Suryakant Jena

The story of India's long way to achieving freedom from British oppression has many protagonists but there is probably none more valiant and inspiring than Baji Rout's. It is not the heroics of a 12-year-old boy from Odisha but truly the embodiment of the country's fight to unshackle the chains of colonization. 

Born on this very day in 1926 to Hari Rout and Rania Devi in Nilakanthapur of Dhenkanal, Baji was the youngest in his family. After losing his father quite young, far from the comfort of childhood, it was misery that followed the kid all his life. 

Witness to many atrocities against the people by the princely ruler Shankar Pratap Singhdeo and superior British administrators, Baji's life was inspired by the call for 'andolan' against the evil rule from his early childhood. 

During the period, Odisha too was boiling with the Prajamandal Movement, a wave of mass public agitation, in most of the princely states with Bhuban being the epicenter of the movement in Dhenkanal where Baji's destiny to greatness was to be laid.

In few eventful hours in the intervening night of October 11 and 12, 1938, Baji along with his brother and a handful of his co-villagers staged a defence against an armed troop led by magistrate Binay Ghosh from crossing river Brahmani on a boat near his village with many arrested Prajamandal protesters.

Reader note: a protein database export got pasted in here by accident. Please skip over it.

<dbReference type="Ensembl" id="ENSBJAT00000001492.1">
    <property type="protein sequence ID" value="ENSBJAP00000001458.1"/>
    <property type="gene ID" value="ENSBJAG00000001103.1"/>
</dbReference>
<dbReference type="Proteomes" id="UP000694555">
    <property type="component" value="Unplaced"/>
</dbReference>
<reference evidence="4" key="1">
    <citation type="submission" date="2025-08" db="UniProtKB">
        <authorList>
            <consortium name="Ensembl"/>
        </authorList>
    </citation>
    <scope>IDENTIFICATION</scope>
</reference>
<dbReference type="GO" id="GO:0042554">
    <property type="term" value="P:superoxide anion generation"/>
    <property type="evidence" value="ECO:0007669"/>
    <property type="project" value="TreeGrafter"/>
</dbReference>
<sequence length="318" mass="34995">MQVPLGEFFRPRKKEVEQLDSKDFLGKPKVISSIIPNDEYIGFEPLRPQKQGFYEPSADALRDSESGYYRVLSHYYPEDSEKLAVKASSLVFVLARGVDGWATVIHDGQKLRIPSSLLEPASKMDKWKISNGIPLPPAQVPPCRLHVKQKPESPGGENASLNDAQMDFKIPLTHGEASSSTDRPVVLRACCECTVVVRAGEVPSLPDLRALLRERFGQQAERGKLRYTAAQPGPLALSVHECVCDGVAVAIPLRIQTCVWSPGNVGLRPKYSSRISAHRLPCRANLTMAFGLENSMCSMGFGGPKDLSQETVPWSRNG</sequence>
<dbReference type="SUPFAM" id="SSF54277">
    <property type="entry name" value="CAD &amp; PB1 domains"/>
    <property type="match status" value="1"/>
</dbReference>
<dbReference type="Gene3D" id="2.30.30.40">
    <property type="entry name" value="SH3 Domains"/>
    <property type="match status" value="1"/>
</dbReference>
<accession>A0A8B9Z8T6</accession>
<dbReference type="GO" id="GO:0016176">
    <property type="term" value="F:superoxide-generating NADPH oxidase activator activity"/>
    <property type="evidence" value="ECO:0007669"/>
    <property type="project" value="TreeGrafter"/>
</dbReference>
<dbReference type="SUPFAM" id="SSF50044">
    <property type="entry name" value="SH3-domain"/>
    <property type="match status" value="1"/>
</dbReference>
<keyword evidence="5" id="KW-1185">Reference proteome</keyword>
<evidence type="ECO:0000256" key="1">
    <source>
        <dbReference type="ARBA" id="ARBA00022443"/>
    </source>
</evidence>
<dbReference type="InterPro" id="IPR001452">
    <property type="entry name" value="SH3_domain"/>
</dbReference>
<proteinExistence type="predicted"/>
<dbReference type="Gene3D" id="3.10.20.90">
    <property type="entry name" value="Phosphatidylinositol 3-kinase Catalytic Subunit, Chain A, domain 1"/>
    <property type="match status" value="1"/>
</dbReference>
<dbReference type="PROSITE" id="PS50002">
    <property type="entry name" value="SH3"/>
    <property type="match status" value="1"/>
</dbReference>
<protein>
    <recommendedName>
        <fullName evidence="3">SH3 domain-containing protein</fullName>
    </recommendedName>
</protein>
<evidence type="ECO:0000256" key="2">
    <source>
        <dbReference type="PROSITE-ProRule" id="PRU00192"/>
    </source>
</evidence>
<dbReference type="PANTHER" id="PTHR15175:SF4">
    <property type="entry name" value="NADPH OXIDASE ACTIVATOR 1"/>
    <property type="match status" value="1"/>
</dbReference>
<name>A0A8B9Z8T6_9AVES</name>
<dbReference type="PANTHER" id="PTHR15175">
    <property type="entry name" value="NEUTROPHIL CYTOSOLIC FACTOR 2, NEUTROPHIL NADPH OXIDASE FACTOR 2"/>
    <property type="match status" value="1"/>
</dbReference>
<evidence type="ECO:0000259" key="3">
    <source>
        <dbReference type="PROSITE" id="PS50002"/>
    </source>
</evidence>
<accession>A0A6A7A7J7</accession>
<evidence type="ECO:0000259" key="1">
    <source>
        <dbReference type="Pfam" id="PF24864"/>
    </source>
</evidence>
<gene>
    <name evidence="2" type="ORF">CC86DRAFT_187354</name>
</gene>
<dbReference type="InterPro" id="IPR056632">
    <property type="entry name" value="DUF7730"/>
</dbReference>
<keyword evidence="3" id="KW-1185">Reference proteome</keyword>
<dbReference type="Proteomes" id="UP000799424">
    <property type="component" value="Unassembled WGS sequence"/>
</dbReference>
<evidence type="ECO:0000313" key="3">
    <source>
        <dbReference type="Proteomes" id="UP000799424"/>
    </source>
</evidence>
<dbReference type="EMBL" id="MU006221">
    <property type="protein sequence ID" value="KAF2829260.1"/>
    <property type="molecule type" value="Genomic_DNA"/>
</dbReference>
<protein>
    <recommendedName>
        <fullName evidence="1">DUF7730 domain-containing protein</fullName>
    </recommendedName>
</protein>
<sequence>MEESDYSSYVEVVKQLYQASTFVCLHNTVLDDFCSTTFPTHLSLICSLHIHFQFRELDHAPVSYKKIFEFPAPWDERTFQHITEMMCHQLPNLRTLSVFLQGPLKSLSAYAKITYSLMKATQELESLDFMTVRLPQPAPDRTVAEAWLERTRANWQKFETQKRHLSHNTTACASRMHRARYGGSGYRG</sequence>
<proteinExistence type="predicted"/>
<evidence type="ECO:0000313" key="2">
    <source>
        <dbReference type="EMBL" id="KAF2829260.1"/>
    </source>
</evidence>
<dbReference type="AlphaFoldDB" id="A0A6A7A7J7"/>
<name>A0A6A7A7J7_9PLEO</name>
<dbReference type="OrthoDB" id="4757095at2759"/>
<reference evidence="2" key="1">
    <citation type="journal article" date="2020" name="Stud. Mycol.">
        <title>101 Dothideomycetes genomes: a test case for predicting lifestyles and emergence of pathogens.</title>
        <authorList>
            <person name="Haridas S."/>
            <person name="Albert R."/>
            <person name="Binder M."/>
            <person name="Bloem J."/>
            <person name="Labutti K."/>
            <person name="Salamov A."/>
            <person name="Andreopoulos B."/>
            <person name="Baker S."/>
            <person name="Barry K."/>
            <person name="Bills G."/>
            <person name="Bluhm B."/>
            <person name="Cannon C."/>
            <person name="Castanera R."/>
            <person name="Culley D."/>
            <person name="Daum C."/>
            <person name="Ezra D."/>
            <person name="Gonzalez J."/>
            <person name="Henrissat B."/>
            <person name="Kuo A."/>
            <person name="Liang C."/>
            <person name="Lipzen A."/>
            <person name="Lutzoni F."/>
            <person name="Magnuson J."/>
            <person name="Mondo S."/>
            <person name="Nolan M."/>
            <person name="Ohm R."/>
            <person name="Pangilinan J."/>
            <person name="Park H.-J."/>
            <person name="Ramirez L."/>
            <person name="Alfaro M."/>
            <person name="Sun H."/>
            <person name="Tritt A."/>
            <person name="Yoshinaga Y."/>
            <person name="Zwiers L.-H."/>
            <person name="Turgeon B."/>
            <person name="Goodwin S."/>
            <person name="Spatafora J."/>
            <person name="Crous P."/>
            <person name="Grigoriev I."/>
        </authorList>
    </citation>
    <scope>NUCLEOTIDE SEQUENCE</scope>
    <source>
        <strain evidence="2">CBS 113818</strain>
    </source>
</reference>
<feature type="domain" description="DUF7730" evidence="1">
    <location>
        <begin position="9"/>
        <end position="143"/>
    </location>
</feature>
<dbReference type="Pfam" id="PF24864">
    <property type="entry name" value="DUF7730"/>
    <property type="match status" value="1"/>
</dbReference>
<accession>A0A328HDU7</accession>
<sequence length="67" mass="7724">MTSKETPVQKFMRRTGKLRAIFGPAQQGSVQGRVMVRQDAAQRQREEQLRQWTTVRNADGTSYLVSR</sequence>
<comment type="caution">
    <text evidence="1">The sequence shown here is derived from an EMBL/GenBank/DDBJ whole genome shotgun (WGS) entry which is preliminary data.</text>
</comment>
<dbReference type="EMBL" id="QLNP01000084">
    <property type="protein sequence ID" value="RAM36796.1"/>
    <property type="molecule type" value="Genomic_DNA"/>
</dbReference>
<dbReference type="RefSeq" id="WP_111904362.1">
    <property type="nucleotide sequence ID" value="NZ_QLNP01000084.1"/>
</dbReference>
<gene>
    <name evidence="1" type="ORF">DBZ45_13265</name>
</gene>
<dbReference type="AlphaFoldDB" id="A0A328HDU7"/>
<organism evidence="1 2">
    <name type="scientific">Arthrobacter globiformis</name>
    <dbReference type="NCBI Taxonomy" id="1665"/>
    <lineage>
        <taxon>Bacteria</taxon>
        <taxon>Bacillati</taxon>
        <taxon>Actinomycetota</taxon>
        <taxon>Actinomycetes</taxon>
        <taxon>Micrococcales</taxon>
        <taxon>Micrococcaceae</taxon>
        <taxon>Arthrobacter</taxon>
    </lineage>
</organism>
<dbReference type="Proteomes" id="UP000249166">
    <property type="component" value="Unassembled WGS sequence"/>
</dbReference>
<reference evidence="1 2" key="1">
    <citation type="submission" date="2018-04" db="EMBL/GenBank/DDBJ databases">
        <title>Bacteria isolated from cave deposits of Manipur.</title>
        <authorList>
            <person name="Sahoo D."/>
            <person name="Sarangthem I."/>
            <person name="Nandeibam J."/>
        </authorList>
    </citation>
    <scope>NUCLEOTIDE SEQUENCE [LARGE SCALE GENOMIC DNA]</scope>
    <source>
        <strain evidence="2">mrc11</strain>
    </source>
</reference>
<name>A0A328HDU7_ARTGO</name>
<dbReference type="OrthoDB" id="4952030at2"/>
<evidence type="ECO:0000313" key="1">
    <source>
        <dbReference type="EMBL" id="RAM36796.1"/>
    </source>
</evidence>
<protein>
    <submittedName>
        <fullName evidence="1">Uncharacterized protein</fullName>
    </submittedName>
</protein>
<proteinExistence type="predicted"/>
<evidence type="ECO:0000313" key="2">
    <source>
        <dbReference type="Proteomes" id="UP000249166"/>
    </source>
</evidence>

During the clash that followed, six persons including Baji were killed by the police. The light of the 12-year-old boy perished before he could see his light in the world. The valiant act of this young boy in showing little hesitation from taking bullets in his chest in the face of British terror triggered a wave of anger in the then Odisha and outside. 

The inhuman killing of this boy for refusing to ferry British police in his boat across Brahmani created ruckus in British Parliament at that time and was strongly condemned as it tarnished the image of imperialism.

Now 75 years after the Indian Independence, as the country celebrates the Azadi Ka Amrit Mahotsav, it is the most opportune time to reflect on the inspiring tale of this youngest martyr of the nation's freedom struggle. 

In this line, it is worthwhile also to note that of late, Centre and Odisha governments have started taking steps to recognise Baji's contribution. The Ministry of Culture also released the story of Baji Rout in its history corner earlier this year. 

While it remains a question to what extent Baji's death created a profound effect on the freedom struggle of the country, experts argue that Indian history, not always fair and inclusive, has not given Baji his due recognition and it due to which the 12-year-old's heroics remains unsung.

People from all walks of life offered their tributes to the great soul on his birth anniversary on Wednesday.